Business

March 28, 2014

Union alleges Spirit used health info in layoffs

Roxana Hegeman
Associated Press

The union representing engineers at Spirit AeroSystems Inc. accused the aerospace company March 26 of terminating hundreds of workers last year because they were too old and a burden on health insurance costs, claims that the company vehemently denies.

The Society of Professional Engineering Employees in Aerospace made the allegations in discrimination complaints that 10 ex-employees filed with the Equal Employment Opportunity Commission claiming they were laid off after Spirit became a self-insured company.

The former workers also want the Office of Civil Rights at the U.S. Department of Health and Human Services to investigate whether the Wichita, Kansas, aerospace company unlawfully obtained their confidential medical information.

Spirit AeroSystems said in an emailed statement that the union’s allegations are filled with distortions and misstatements, and that personal health information is not used to make layoff decisions.

Last July, Spirit laid off 360 salaried and managerial employees, including 221 SPEEA-represented engineers, technical workers and other professionals. Three weeks before the terminations, the company changed its medical coverage from an underwritten form of medical insurance to a self-funded insurance program. The union contends that change means every dollar not paid out in medical claims stays in the company’s bank account.

Among those who lost their jobs was Gail Haug, who went to work for Boeing in July 1974 and what became Spirit AeroSystems after Boeing sold its Wichita operations. He contends he had gotten high job performance ratings until he was reprimanded for speaking up during a crew meeting.

Haug, 61, told reporters at a news conference March 26 that his wife has medical issues.

It is hard to accept that Spirit would do this to us and take our medical – just when we will probably need it the most, he said.

He contends that an investigation of the layoffs by the union and its legal counsel showed an alarming trend in which a very high percentage of the terminated workers were older, had medical issues or had family members who did. Most had high work performance ratings just a year earlier.

When you factor in that Spirit became self-insured this last year, it became evident what was going on, Haug said. In order to save money, Spirit was willing to sacrifice its long-term employees.

Spirit contends that while terminations are always difficult, all such decisions are based on job-related, non-discriminatory criteria. It said the vast majority of affected employees accepted the company’s severance package.

These actions were required to balance the workforce, reduce overhead costs, and hire hourly workers for the factory, the company said. This was done to become more competitive in a cost-sensitive environment.




All of this week's top headlines to your email every Friday.


 
 

 

Northrop Grumman awarded mission support services contract

The U.S. Army awarded Northrop Grumman a cost-plus-fixed-fee contract, with a potential value of $205 million, to continue providing mission logistics services in support of combat brigades training at the National Training Center in Fort Irwin, Calif. The contract covers one base year and two one-year options. Support will include the full range of mission...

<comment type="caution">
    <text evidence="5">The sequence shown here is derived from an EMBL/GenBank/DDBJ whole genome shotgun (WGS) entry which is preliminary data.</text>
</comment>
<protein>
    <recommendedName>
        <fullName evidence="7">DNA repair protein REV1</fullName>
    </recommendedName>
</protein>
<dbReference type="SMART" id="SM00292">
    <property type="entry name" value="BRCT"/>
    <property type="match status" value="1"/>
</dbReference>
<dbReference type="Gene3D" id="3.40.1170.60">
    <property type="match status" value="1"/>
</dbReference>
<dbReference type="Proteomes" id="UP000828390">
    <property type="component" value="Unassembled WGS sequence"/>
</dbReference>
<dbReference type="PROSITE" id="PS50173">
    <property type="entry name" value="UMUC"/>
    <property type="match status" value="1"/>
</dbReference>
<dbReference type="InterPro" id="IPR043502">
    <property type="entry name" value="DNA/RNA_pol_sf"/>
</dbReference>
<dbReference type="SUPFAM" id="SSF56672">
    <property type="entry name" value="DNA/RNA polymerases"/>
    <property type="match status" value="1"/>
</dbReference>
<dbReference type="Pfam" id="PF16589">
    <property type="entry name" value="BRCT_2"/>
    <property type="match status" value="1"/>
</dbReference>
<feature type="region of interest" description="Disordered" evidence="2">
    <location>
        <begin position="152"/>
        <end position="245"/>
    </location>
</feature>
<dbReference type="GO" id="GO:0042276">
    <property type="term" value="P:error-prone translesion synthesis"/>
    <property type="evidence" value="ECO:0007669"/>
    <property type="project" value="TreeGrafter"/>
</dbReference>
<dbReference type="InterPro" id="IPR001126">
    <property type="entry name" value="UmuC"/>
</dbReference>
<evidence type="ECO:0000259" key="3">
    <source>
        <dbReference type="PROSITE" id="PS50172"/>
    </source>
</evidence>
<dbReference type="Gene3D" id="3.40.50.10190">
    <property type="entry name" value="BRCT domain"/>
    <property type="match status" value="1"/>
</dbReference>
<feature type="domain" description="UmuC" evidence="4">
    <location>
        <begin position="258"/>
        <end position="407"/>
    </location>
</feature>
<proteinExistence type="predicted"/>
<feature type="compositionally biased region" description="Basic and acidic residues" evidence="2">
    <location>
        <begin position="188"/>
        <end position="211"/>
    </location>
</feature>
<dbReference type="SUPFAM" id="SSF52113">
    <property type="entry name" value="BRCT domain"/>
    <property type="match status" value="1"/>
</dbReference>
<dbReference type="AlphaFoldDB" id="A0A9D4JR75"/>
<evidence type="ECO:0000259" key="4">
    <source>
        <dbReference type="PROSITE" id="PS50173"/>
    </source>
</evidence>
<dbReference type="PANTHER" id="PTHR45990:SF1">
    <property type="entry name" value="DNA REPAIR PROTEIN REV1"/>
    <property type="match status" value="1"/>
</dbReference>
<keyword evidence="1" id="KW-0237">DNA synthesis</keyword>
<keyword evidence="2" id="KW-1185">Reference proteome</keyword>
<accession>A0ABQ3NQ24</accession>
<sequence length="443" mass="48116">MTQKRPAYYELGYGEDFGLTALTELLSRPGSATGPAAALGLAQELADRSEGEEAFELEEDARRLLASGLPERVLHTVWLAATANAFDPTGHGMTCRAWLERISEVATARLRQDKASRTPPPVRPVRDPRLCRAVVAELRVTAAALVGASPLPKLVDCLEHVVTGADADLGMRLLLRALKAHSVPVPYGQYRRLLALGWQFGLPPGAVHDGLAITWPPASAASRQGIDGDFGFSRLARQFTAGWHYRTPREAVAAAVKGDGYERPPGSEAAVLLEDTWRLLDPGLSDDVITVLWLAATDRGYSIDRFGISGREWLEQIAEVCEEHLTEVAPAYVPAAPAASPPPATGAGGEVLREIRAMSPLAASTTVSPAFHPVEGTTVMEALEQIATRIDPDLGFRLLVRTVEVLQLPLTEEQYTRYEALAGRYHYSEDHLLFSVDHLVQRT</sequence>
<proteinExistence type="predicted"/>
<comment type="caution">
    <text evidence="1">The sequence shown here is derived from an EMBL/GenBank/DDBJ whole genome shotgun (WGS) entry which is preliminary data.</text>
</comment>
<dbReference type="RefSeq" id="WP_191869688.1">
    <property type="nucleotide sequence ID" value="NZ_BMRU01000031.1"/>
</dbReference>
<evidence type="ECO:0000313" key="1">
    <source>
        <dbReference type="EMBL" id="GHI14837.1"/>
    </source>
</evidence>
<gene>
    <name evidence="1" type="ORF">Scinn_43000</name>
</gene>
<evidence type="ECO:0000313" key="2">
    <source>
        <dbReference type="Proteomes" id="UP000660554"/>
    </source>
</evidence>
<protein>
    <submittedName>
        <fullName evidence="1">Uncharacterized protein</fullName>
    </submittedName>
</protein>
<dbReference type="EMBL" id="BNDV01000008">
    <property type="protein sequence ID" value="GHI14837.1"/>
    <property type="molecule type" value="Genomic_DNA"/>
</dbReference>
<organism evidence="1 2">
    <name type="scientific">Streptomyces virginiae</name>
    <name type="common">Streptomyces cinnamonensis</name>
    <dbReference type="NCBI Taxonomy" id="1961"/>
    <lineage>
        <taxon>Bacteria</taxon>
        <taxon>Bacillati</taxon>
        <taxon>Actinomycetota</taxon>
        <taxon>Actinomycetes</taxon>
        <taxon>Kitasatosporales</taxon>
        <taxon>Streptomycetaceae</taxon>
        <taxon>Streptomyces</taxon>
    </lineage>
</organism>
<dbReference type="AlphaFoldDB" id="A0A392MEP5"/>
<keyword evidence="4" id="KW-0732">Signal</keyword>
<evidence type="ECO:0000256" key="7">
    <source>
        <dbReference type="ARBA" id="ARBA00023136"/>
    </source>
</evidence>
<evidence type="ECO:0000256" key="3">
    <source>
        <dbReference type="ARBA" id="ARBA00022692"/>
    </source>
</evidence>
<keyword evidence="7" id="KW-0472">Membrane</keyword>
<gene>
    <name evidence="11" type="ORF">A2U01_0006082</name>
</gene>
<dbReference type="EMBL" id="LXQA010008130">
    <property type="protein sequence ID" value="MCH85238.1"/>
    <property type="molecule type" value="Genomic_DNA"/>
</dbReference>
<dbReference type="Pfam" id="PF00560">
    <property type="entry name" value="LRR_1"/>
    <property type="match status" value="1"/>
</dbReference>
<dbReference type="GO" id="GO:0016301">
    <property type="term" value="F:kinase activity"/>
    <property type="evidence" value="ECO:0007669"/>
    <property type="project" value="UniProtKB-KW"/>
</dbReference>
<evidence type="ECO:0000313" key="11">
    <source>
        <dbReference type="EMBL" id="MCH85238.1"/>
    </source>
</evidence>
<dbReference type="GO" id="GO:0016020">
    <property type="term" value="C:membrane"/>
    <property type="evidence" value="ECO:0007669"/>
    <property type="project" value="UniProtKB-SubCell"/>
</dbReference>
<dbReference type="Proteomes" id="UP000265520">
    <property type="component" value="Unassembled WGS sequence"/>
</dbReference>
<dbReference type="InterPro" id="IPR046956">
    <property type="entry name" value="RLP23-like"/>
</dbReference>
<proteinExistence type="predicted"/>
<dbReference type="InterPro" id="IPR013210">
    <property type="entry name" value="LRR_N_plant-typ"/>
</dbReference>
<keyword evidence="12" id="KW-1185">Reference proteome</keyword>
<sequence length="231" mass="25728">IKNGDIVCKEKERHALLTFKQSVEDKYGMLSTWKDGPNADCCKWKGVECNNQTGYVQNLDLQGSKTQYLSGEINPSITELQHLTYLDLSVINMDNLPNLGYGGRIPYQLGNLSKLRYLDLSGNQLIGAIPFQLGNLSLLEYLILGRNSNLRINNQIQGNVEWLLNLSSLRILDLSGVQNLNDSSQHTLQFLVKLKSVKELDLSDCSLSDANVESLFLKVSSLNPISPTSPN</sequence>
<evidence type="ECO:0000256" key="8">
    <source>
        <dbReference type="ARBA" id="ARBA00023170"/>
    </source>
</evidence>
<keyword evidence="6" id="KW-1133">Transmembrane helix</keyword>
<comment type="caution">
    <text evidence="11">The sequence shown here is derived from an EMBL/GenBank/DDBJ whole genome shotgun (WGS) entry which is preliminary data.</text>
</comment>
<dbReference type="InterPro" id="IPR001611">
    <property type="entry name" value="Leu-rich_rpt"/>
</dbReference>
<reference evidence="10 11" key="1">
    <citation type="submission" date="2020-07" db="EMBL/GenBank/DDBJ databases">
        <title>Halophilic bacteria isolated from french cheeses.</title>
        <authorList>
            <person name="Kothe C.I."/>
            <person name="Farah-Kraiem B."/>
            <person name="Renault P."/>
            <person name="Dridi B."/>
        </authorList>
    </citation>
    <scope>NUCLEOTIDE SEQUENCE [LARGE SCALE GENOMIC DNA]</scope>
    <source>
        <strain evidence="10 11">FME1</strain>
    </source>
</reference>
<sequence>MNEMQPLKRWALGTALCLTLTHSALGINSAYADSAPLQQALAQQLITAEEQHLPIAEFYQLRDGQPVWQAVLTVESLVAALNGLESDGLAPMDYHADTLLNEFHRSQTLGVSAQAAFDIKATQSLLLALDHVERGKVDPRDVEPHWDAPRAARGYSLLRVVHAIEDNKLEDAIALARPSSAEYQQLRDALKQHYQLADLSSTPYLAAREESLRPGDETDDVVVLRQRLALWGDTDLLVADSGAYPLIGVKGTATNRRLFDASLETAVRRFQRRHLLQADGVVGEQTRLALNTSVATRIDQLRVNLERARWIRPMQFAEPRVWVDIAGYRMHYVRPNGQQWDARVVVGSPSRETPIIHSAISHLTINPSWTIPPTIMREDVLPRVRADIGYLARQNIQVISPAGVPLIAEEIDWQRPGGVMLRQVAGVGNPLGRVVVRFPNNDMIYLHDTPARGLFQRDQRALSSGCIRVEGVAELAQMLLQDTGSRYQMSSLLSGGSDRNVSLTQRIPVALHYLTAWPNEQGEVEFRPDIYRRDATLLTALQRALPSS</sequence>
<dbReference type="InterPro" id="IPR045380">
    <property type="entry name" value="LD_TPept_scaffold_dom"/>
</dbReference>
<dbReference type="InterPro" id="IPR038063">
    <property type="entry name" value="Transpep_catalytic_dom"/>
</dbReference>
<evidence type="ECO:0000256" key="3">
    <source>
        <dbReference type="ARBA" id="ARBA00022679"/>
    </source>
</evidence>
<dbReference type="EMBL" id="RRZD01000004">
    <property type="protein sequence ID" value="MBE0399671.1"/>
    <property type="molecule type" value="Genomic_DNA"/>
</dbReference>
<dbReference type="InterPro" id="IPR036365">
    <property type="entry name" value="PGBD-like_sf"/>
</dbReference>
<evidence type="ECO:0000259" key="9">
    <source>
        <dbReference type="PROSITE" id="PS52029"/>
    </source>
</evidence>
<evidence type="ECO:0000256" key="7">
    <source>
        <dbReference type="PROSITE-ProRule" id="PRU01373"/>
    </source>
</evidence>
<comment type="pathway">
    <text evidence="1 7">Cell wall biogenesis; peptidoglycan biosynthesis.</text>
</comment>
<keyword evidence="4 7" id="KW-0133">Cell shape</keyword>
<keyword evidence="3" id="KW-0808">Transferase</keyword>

Lockheed Martin completes operational flight tests of GMLRS alternative warhead

DALLAS, July 28, 2014 /PRNewswire/ –†Lockheed Martin has successfully completed all Developmental Test/Operational Test flight tests for the new Guided Multiple Launch Rocket System Alternative Warhead at White Sands Missile Range, N.M. The DT/OT tests included rockets fired at both mid and long range. All rockets were fired from a High Mobility Artillery Rocket System...
 
 
lm-kmax

Lockheed Martin’s unmanned cargo helicopter team returns from deployment

After lifting more than 4.5 million pounds of cargo and conducting thousands of delivery missions for the U.S. Marine Corps, the Lockheed Martin and Kaman Aerospace Corporation K-MAX cargo unmanned aircraft system has returned ...
 

 

SPEEA files age discrimination charge against Boeing

After months of investigation, the Society of Professional Engineering Employees in Aerospace, IFPTE Local 2001, charged Boeing with age discrimination. Acting on behalf of SPEEA-represented engineers, the union filed the third-party charges July 23 with the Equal Employment Opportunity Commission and the Washington State Human Rights Commission. The evidence is overwhelming that Boeing hatched...
 
 

Commercial jets push Boeing profits up 52 percent

Increased production of passenger jets helped push up Boeing’s profit by 52 percent in the second quarter, topping Wall Street’s expectations. The Chicago-based company said net income increased to $1.65 billion, or $2.24 per share, from $1.09 billion, or $1.41 per share, in the same quarter a year ago. Earnings, adjusted for non-recurring costs, came...
 
 

Comprehensive MEADS network tests demonstrate unmatched plug-and-fight missile defense capabilities

The Medium Extended Air Defense System recently completed a comprehensive system demonstration at Pratica di Mare Air Base near Rome, Italy. The two-week test demonstration included significant first-time events that were observed by several national delegations. “The outstanding result is that we have demonstrated the full range of advanced network capabilities that only MEADS can...
 




0 Comments


Be the first to comment!


Leave a Reply

Your email address will not be published. Required fields are marked *

You may use these HTML tags and attributes: <a href="" title=""> <abbr title=""> <acronym title=""> <b> <blockquote cite=""> <cite> <code> <del datetime=""> <em> <i> <q cite=""> <strike> <strong>